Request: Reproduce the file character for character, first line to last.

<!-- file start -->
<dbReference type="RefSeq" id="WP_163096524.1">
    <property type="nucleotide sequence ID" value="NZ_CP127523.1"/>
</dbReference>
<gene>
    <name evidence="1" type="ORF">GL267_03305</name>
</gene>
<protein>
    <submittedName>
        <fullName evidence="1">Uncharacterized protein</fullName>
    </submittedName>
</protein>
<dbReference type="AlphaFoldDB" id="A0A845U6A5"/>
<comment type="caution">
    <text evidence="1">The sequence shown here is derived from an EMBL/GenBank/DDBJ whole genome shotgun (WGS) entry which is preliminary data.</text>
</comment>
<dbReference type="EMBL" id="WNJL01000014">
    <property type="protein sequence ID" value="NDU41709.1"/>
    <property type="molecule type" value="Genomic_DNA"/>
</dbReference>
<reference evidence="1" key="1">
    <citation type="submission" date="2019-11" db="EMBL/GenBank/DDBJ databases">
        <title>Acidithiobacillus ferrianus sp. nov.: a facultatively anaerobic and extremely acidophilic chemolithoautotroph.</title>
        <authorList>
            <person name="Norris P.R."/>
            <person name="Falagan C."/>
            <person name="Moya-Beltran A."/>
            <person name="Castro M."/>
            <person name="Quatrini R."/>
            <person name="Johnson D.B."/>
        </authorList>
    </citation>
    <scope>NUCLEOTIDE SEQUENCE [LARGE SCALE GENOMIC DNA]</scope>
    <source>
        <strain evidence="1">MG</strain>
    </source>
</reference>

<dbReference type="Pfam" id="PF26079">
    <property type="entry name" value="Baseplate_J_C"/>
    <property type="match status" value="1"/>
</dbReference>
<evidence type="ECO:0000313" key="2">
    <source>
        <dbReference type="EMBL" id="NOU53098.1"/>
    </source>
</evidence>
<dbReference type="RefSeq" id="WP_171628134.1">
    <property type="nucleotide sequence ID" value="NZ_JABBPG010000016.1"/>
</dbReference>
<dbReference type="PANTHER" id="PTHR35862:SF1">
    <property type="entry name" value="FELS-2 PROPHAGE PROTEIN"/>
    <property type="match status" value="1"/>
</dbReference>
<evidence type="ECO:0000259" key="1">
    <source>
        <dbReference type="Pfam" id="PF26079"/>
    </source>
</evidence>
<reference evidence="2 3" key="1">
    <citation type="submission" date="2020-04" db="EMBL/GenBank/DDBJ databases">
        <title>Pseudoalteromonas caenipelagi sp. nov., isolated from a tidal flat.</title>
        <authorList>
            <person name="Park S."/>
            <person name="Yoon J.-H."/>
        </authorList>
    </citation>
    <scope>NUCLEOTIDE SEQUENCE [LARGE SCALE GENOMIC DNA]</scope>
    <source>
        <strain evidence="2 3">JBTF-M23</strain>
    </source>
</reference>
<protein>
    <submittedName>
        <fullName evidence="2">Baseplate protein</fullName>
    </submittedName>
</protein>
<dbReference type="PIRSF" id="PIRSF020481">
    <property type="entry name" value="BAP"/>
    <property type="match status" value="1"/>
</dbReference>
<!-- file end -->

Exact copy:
<dbReference type="RefSeq" id="WP_163096524.1">
    <property type="nucleotide sequence ID" value="NZ_CP127523.1"/>
</dbReference>
<gene>
    <name evidence="1" type="ORF">GL267_03305</name>
</gene>
<protein>
    <submittedName>
        <fullName evidence="1">Uncharacterized protein</fullName>
    </submittedName>
</protein>
<dbReference type="AlphaFoldDB" id="A0A845U6A5"/>
<comment type="caution">
    <text evidence="1">The sequence shown here is derived from an EMBL/GenBank/DDBJ whole genome shotgun (WGS) entry which is preliminary data.</text>
</comment>
<dbReference type="EMBL" id="WNJL01000014">
    <property type="protein sequence ID" value="NDU41709.1"/>
    <property type="molecule type" value="Genomic_DNA"/>
</dbReference>
<reference evidence="1" key="1">
    <citation type="submission" date="2019-11" db="EMBL/GenBank/DDBJ databases">
        <title>Acidithiobacillus ferrianus sp. nov.: a facultatively anaerobic and extremely acidophilic chemolithoautotroph.</title>
        <authorList>
            <person name="Norris P.R."/>
            <person name="Falagan C."/>
            <person name="Moya-Beltran A."/>
            <person name="Castro M."/>
            <person name="Quatrini R."/>
            <person name="Johnson D.B."/>
        </authorList>
    </citation>
    <scope>NUCLEOTIDE SEQUENCE [LARGE SCALE GENOMIC DNA]</scope>
    <source>
        <strain evidence="1">MG</strain>
    </source>
</reference>

<dbReference type="Pfam" id="PF26079">
    <property type="entry name" value="Baseplate_J_C"/>
    <property type="match status" value="1"/>
</dbReference>
<evidence type="ECO:0000313" key="2">
    <source>
        <dbReference type="EMBL" id="NOU53098.1"/>
    </source>
</evidence>
<dbReference type="RefSeq" id="WP_171628134.1">
    <property type="nucleotide sequence ID" value="NZ_JABBPG010000016.1"/>
</dbReference>
<dbReference type="PANTHER" id="PTHR35862:SF1">
    <property type="entry name" value="FELS-2 PROPHAGE PROTEIN"/>
    <property type="match status" value="1"/>
</dbReference>
<evidence type="ECO:0000259" key="1">
    <source>
        <dbReference type="Pfam" id="PF26079"/>
    </source>
</evidence>
<reference evidence="2 3" key="1">
    <citation type="submission" date="2020-04" db="EMBL/GenBank/DDBJ databases">
        <title>Pseudoalteromonas caenipelagi sp. nov., isolated from a tidal flat.</title>
        <authorList>
            <person name="Park S."/>
            <person name="Yoon J.-H."/>
        </authorList>
    </citation>
    <scope>NUCLEOTIDE SEQUENCE [LARGE SCALE GENOMIC DNA]</scope>
    <source>
        <strain evidence="2 3">JBTF-M23</strain>
    </source>
</reference>
<protein>
    <submittedName>
        <fullName evidence="2">Baseplate protein</fullName>
    </submittedName>
</protein>
<dbReference type="PIRSF" id="PIRSF020481">
    <property type="entry name" value="BAP"/>
    <property type="match status" value="1"/>
</dbReference>